When I bought the home that I currently reside in, it was imperative that I dedicate space to my creativity. For years, my "art studio" was resided in my dining room of my one bedroom apartment. I did not have adequate lighting or space for my art supplies, which stayed in the boxes they came in. The space would become cluttered quickly and a mad dash was always made to clean up and temporarily store stuff in my too few closets or my bedroom when company came over. The hilarious thing is often I would forget that a piece of art I was working on was on the dining room table and drew curious onlookers to my work when I wasn't expecting it.
I found that my now dedicated space invites me in to create, all times of the day and sometimes night. It has become my haven from the world, my personal space to get as messy as I want with a door that I can close off to the larger world when people come over. It is still a work in progress, but one that I build on slowly.
Setting up and maintaining a space for creativity is key to serve as a safe container for your creative practice. Even if you have just your dining room table (as it was for me for a number of years), a small corner of a room, or garage, having a place to call your very own is important to you in two ways. One, a creative space helps to undergird your own creative identity and serves as reminder of how that is priority in your life. Second, when you look at and enter that space, it signals to your body and mind that you are ready to create.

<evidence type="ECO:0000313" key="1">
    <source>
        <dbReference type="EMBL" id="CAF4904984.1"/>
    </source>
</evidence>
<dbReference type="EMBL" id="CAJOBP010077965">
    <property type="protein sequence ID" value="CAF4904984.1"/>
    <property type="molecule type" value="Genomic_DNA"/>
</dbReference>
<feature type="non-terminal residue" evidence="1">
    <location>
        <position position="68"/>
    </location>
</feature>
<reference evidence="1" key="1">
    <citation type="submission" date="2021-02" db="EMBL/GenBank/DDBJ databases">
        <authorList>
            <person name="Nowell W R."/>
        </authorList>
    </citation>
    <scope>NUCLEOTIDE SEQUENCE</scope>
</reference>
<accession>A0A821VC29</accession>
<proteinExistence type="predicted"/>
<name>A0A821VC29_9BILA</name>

Creating a personal space for your creative practice doesn't have to be rocket science or expensive. It should be an intuitive process, with the goal of supporting your creative muse. Here's a couple of tips to help you create the space that can support your creative endeavors.
1. Select a space that "feels good" to you. This may be inside your home or if you can afford it, a place outside your home that you find inspiring. In author, interior stylist and Feng Shui practioner, Sherry Burton Ways book, Feel Good Spaces: A Guide to Decorating Your Home for Body, Mind and Spirit, she introduces the concept of "Feel Good Spaces." She uses celebrity designer Kelli Ellis's definition which defines it as "A place where you feel transformed, energized, and productive." Sherry advises that based on your desire, such as an inspiring place to create, start with a room or space that most intuitively meets your need as a feel-good space. She adds "identify the spaces or rooms in your home where you spend the most time."
In my current home, I made the decision to convert my master bedroom into the office/studio. I took the spare bedroom space, which many people would use as an office, for my own bedroom. The room that I have for my office/studio has a lot of natural light, since it has more windows than the room that is my bedroom, and that made me feel like it was an inspiring place to create.